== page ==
The basis of success is a good tripod and a camera with a large sensor, the ability to record in RAW format, manual settings (for shutter speed, aperture and ISO value) and interchangeable lens. I swear it currently on my combination of the Canon SLR EOS 5 D MK III (* SONY Alpha 7 S , which is characterized by a perfect noise behavior. Thus, recordings up to more than 6000 ISO are possible without any problems - perfect for northern lights. , welches erst auf der SONY Kamera seine Qualitäten richtig entfalten kann. A perfect combination is the *

We have never seen anything more beautiful than the magic of the Northern Lights

The best camera settings

The settings themselves are certainly a matter of taste, experience and the ambient brightness (eg full moon) dependent. Here you have to try something and everyone has their own experience. In general, one should avoid exposure times over 15 (maximum 20) seconds, since the light dancing in the sky is then no longer in its forms, but often seen only as a green area. Likewise, if the exposure times are too long, the stars will no longer be depicted as dots, but will be seen as stripes of light in their orbits due to the movement of the earth.

Depending on the noise behavior of the camera, you can and should work with an ISO value of 800 - 1600, choose the exposure time between 5 and a maximum of 15 seconds, set the aperture as large as possible (2.8 or larger - means smaller f-number, such as 2.0), the images necessarily synonymous or only in RAW format store. In particular, this is advisable in order to be able to make corrections in the lightroom when developing something in the Lightroom, such as the white balance or the image noise.

The focus of the lens I set to infinity and thus achieve the best results in this situation mostly. To protect the camera from shock by pressing the shutter release button, use either the camera's built-in self-timer function or an appropriate remote control (wireless or wired / often optional). For a longer recording session outdoors, we recommend a replacement battery and, if necessary, replacement batteries for the rest of the equipment, as they quickly wilt in the cold of northern Norway.

Simply magical - dancing northern lights

From my own experience, I can only recommend, the most important settings and the procedure, re-German the "workflow", play through in advance, then, when it is time to set up everything a bit more confident and experienced. When it's dark, cold, or overpowering the emotions of seeing this spectacle for the first time, it's often harder to find the right settings for you. Furthermore, we have become accustomed to when we are traveling in the dark in northern Norway, the camera with certain basic settings "ready to shoot" and of course also have the complete equipment at hand.

The region around Troms and the best places

So far we have had the luck, if we were in the Fylke / region Troms on the way, in the week about 2 - 3 times to experience this fantastic scenery and wish you of course in the same way. An overview with good photo-points and beautiful motives in the area should give you our map. These hotspots we have "discovered" on our tours with the rental car:

What else there is to discover in and around Tromsø, we have summarized for you very clearly in the article " 14 hotspots and tips for your stay in Tromsø ".

What is important to note in order to discover Northern Lights with high probability and how and where you can inform yourself about the activities, has Sebastian from in his article "How could you enjoy seeing Northern Lights?" very clearly presented.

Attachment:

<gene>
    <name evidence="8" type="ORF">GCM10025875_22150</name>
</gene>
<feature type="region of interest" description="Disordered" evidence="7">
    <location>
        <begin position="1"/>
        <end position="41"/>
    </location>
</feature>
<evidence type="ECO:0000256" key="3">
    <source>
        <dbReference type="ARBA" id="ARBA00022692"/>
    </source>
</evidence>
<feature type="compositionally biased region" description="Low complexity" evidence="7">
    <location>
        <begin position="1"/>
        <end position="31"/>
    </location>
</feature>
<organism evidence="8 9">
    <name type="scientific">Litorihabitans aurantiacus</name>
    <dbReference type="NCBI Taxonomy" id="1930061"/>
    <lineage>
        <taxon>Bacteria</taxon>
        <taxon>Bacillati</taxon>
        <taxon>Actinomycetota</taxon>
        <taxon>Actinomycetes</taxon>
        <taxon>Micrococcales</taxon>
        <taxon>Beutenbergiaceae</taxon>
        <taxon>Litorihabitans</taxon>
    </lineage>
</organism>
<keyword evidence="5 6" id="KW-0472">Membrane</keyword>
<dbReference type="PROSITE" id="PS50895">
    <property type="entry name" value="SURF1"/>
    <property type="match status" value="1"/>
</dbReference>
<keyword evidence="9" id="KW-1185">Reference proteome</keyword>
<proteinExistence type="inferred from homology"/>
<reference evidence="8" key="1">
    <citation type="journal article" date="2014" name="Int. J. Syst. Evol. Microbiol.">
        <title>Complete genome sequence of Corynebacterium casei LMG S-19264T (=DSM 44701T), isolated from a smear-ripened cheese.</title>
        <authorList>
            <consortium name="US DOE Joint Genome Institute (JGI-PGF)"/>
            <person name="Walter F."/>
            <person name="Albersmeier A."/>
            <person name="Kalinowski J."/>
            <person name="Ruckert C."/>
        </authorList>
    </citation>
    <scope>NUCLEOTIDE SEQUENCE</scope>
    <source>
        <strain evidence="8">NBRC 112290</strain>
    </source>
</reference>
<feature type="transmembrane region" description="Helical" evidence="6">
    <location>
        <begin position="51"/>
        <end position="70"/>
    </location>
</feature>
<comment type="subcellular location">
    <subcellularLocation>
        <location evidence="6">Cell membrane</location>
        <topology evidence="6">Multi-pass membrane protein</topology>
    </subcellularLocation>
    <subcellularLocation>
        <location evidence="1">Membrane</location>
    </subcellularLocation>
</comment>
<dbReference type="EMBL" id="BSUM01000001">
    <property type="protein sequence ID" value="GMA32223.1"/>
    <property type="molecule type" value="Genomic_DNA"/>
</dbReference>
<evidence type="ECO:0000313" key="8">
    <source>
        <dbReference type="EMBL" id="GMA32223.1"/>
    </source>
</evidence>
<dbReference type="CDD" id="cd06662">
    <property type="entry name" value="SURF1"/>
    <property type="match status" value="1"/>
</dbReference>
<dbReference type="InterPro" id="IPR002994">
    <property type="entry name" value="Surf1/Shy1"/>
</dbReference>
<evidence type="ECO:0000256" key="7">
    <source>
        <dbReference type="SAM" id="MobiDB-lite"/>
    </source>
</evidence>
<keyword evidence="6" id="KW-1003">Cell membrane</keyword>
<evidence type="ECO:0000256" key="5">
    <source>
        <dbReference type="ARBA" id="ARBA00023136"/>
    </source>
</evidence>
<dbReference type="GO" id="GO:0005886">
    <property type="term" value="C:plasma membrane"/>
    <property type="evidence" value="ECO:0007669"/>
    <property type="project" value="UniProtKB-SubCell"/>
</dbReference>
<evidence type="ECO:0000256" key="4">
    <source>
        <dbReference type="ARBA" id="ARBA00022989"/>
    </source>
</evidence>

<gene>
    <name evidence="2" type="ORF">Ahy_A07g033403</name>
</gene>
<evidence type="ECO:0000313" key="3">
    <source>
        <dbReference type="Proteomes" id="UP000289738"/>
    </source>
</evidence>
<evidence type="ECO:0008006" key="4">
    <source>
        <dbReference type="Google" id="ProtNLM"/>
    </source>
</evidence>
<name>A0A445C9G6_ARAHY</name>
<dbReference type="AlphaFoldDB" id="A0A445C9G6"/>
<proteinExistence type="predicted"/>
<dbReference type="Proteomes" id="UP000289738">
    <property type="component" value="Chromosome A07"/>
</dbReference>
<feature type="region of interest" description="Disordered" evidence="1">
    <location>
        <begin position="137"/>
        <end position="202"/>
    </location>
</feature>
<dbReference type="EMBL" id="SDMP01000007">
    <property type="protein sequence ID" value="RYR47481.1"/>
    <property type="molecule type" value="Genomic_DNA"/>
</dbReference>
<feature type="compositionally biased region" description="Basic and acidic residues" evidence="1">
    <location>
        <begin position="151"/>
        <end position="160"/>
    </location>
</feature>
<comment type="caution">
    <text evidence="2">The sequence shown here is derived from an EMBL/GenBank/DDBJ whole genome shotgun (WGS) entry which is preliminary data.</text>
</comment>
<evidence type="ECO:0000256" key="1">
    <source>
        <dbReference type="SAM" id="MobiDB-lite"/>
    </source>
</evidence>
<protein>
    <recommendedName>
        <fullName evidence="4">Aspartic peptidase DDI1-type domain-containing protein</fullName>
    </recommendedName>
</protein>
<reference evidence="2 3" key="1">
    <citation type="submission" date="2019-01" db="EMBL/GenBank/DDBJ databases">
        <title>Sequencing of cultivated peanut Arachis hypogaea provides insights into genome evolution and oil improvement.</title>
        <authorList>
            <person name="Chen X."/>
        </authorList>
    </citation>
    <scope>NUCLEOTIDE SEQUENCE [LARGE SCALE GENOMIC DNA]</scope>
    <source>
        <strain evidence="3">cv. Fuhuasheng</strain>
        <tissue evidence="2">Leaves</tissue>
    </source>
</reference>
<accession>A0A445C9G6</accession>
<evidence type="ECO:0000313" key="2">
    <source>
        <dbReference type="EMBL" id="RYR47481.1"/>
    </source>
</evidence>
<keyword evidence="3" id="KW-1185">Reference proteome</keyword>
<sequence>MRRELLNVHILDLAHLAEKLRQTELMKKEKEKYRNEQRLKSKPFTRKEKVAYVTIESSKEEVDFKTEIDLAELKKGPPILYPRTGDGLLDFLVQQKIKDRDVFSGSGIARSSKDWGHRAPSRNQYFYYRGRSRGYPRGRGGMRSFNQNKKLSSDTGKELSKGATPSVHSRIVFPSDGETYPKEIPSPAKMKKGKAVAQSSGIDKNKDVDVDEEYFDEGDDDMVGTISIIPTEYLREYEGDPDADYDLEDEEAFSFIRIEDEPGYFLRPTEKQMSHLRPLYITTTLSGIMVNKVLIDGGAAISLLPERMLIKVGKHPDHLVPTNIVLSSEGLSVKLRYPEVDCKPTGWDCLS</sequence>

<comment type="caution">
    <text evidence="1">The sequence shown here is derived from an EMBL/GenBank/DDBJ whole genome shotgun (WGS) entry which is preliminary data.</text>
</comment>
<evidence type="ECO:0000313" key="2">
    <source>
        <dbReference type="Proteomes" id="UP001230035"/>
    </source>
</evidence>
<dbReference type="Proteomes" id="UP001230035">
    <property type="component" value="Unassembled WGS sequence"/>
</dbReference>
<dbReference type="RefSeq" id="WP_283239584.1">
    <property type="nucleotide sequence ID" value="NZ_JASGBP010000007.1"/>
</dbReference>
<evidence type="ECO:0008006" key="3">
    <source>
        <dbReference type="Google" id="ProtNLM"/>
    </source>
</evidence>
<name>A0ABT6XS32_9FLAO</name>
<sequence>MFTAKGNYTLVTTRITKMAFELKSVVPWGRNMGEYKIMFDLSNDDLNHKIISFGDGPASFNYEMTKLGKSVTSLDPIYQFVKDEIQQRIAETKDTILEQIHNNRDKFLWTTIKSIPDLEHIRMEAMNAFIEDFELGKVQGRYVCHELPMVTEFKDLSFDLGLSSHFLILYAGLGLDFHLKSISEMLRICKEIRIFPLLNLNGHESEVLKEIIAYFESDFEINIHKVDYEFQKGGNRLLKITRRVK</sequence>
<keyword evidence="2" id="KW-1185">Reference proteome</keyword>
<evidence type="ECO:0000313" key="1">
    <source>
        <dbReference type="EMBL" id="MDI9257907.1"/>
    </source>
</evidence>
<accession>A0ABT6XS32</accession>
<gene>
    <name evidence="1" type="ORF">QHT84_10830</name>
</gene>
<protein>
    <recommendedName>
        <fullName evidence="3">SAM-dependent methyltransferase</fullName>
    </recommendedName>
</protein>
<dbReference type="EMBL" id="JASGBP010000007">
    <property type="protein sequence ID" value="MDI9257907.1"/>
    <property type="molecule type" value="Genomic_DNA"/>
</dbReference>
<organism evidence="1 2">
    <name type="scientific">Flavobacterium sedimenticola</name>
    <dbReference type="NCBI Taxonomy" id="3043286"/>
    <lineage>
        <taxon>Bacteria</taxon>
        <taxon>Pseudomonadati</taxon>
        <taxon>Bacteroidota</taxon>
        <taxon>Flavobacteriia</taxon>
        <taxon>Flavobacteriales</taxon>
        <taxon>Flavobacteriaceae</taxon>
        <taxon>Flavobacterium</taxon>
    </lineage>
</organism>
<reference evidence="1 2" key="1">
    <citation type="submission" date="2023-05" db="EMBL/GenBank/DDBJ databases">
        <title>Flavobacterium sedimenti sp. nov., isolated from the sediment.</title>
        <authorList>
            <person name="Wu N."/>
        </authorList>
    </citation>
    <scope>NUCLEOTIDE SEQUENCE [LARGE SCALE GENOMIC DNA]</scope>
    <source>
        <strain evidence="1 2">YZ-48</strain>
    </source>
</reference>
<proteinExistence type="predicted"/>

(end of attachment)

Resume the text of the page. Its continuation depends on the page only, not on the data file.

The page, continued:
Conny and Sirko

"Yes, we love this country ..." - that's the beginning of the Norwegian national anthem, and yes, we too - Conny Sirko - love this country, its inhabitants, the magnificent scenery, the peace and tranquility that we enjoy there and throughout Scandinavia Find. We've been touring the North more than 20 times - at different times, in many regions and in all variations. The idea for this homepage came to us last year, because then we have the opportunity to write the permanent wanderlust to the north of the soul and hopefully inspire you for it. So: heading north!


  • Many thanks,

    for the quick answer 🙂

    I have the following questions and hope you can help me

    To rent a car:

    - Does it make sense at the end of February in Tromso to rent a four-wheeled vehicle in any case, or is there also a normal one with spikes?

    - Do you know which car rental is the best (not necessarily the cheapest)?

    To hunt for NL:

    - Can you still recommend websites or apps in terms of weather forecasts or actual NL sightings. The goal is to make the search more targeted. Starting point is always Tromso

    Thanks in advance


  • Hello, great blog, I have saved.
    We want next year in September / October with the motorhome up there, it is winterized. Can you get it everywhere? What should you pay particular attention to.
    Thank you for your valuable suggestions

    • Hello Thomas,
      Thank you for your nice comment and the great feedback. If you want to go to Norway in September / October, this is usually not a problem. We are currently in the north, on the Lofoten, on the road and have only on the mountain peaks snow. This is mostly the case in the area of ​​the coast by the Gulf Stream, even if there is no guarantee for the weather ... 🙂 However, the first mountain passes are currently closed because of snow and ice and there is already snow in eastern Norway, as well as in the interior of the north. Since this is not eliminated as in Germany, at least snow chains (in the extreme case) are advised. Winter tires are mandatory at this time anyway and of course. From our point of view, you should go as far as possible along the coast, because here, as already written, there are the mildest temperatures and it is breathtakingly beautiful anyway at the time. We also have a few road trips on our side here: In September we drove along the Helgelandskysten (with the northern lights) and we were on the winter winter tour on our WINTERWONDERLAND tour. By reading these two posts, you can easily see the full range of weather conditions in autumn and winter in Norway. Greetings from the Lofoten, Conny and Sirko

  • Great pictures. The area around Tromsø is also just too ingenious for hunting for the Northern Lights.

    LG - Sebastian

    • Thank you for your feedback Sebastian. In fact, the region - especially in winter - is an absolute dream. Not only the northern lights, but the lighting conditions generally conjure up fascinating motifs every day. We hope to be back up shortly.

      Best regards,
      Conny and Sirko